Ongoing growth in Sandy Hook, combined with coaching and personnel changes abounding in the 62nd District, have Elliott County ready to make its move.
No longer lion cubs, these Lady Lions say they’ve waited long enough to pounce.
“We need to get the confidence that we can win this year, because in the past, we haven’t had the confidence that we can win,” junior Abby Adkins said. “But this year, I feel like the district is wide open, and we can take what we want.”
Adkins, who averaged 15.7 points and 8.0 rebounds per game last year, surpassed 1,000 career points and 500 boards as a sophomore. The Lady Lions, who again don’t have a senior listed on the roster, have gained great experience from a young age and sport accompanying versatility, coach Roy Whitt said.
“It’s gonna help us out a lot,” Whitt said. “In the past, I feel like we’ve not had a lot of strong ballhandlers, other than one or two. Now we got five, six girls that can get the ball on a fast break and push it or get off a rebound and go down the floor themselves. It makes it easier for everybody else.
“It ain’t always just throwing the ball to Abby and trying to fill lanes. Abby can actually fill lanes a little bit herself now and get buckets like that.”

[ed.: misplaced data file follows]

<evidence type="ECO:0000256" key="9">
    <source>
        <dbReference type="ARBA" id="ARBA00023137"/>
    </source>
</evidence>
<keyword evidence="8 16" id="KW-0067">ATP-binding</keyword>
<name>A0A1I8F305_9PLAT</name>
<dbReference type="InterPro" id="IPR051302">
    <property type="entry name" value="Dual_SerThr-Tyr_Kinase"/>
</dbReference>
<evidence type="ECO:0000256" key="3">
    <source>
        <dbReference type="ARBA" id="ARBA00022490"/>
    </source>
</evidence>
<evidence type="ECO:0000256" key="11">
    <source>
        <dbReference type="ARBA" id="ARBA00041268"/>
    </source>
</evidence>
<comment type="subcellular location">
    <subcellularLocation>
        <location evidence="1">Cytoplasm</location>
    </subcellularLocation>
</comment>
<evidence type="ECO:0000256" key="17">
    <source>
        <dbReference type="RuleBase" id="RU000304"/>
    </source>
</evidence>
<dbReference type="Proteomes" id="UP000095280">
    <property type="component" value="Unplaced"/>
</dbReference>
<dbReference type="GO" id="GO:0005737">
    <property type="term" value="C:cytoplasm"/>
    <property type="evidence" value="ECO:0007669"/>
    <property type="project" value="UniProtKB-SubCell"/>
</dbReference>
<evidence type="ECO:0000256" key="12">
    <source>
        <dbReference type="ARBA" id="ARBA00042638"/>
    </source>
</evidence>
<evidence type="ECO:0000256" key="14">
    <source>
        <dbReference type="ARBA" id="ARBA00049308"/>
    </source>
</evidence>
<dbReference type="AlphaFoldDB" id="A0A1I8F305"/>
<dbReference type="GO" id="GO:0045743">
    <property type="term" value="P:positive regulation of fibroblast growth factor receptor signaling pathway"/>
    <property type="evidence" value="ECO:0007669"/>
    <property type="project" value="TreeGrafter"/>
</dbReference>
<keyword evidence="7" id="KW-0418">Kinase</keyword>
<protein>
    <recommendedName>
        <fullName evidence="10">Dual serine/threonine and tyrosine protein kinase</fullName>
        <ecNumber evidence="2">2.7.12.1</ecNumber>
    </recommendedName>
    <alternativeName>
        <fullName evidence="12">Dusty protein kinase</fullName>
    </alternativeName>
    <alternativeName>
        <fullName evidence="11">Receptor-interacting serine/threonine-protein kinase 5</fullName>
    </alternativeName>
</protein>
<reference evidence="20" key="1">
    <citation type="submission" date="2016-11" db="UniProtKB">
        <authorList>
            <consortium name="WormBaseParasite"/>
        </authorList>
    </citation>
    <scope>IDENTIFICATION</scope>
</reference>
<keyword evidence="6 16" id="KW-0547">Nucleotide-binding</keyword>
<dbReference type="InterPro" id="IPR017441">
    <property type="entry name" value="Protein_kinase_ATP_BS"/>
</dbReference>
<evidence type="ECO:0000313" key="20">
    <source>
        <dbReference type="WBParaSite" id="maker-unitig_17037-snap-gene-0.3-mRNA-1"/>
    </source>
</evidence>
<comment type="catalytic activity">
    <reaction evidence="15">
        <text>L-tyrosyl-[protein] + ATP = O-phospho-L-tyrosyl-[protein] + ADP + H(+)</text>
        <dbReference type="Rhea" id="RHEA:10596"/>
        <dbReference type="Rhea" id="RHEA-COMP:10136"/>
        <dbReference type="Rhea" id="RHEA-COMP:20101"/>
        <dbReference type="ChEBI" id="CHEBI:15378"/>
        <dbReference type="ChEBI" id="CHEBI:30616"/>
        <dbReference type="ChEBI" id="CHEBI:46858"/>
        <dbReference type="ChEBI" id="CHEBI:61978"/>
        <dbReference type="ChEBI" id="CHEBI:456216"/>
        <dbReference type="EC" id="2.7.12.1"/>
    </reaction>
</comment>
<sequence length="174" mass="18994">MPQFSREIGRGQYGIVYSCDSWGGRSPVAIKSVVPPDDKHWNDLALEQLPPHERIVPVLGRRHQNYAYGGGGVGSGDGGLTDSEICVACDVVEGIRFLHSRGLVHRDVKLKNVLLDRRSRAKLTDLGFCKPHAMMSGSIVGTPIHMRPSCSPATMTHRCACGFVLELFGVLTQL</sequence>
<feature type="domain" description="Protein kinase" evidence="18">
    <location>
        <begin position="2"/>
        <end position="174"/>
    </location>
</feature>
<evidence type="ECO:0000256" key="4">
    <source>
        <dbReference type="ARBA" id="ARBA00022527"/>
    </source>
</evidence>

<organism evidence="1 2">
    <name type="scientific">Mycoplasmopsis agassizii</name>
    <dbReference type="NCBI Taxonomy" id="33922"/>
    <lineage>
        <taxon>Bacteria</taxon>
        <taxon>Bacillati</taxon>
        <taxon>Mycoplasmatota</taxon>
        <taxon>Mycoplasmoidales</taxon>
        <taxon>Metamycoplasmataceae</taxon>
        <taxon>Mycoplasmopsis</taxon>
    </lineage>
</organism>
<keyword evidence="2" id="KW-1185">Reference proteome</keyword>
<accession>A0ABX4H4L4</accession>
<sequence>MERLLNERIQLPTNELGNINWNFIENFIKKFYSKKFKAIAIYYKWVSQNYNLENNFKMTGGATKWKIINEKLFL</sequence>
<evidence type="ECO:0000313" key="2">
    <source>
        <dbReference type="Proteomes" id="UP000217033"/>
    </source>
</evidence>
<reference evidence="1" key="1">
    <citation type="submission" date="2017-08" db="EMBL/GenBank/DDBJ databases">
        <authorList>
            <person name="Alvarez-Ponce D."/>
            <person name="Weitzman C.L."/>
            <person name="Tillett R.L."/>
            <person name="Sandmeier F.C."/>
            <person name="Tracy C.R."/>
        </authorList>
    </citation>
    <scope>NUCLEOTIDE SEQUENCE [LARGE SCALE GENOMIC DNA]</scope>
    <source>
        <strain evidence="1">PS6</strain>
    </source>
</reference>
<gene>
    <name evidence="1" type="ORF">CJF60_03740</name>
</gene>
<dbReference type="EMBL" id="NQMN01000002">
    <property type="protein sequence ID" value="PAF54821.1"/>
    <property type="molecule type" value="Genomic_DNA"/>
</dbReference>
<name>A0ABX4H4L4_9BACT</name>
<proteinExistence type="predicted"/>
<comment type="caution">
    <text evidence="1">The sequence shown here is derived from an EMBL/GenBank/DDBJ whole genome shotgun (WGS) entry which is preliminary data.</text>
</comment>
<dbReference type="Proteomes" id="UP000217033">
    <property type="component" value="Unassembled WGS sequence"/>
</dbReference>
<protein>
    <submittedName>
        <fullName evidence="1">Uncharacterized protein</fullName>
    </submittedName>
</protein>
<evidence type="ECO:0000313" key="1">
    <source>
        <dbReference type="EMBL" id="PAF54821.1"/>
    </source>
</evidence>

That’s a welcome development for Adkins, who is happy to shift some of the load she’s borne as the Lady Lions’ focal point for opposing defenses.
“It was hard at first, because we didn’t have any seniors for three years, I think,” she said, “and I felt like I had to take the team on my back, so it just helps out a lot.”
Junior Maleigh McDaniel has done her part to help out. She averaged in double figures for the second straight year last season, pitching in 11.1 ppg to go along with 3.4 rebounds. And sophomore Jasmine Ison delivered 8.0 ppg and 3.7 rpg.
Whitt mentioned junior Harley Locklear, freshmen Katie Adkins (Abby’s sister), Molly Howard and Natalie Sturgill and eighth-graders Kailey Hamilton and Rylee Sturgill as potential contributors. He said Howard and Natalie Sturgill have shot well in practice of late and expects the eighth-grade duo to be significant, too.
“We got like nine, 10 players that can come out and compete,” Whitt said. “Our practices, now they’re competitive, more so than in the past. ... I just feel like we’ve finally got some depth. We can go in there and maybe pressure the ball a little more.”
Rebounding will be a sticking point. The Lady Lions (7-20 last season) have put extra effort into that in the preseason, and how they do will determine the trajectory of their season, Whitt believes.
“We work on it every day in practice,” Whitt said. “I tell them every day, that’s the key to our season, is how well we rebound the basketball.
“We know that’s one of our deficiencies, but I still feel, at the same time, we’ve got some strength coming back, and if we do things right fundamentally, we can get rebounds.”